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Claus Ropers

Materials Physics Institute and Courant Research Centre Physics, University of Göttingen

Ultrafast Low-Energy eEectron Diffraction Using Nanotip Emitters

Ultrafast structural dynamics in solids and nanostructures can be investigated by an increasing number of sophisticated electron and x-ray diffraction techniques. Despite successful implementations of ultrafast reflection high-energy electron diffraction, the time-resolved diffractive probing of structural processes at surfaces remains an experimental challenge.

We have recently implemented ultrafast low-energy electron diffraction (ULEED) to study structural changes with high temporal resolution and ultimate surface sensitivity, at electron energies from 100 eV to 500 eV. We utilize nanoscopic needle emitters in an electrostatic lens geometry as high-brightness sources of pulsed electrons. The spatial confinement of the source is realized by the local enhancement of nonlinear photoemission at the tip apex.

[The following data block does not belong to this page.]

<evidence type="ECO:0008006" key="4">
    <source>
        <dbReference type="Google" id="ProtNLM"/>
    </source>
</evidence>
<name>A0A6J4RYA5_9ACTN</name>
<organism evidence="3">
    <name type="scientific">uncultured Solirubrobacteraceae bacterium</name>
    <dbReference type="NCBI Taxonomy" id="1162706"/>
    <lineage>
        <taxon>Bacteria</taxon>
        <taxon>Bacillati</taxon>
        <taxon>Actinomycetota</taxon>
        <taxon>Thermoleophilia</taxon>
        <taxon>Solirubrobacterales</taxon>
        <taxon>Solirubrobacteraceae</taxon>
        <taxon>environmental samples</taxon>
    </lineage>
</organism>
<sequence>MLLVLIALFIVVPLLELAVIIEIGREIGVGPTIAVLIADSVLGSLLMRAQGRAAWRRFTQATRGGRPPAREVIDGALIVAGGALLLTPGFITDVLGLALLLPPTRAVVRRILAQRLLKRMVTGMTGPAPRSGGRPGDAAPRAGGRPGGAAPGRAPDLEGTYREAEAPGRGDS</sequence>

In this talk, the benefits of nanoscopic cathodes for ultrafast diffraction studies will be introduced, and first time-resolved data will be presented. Specifically, the ultrafast melting dynamics of ordered adsorbate structures on freestanding graphene is investigated in transmission with a temporal resolution below 5 ps. Finally, future improvements of the approach will be discussed.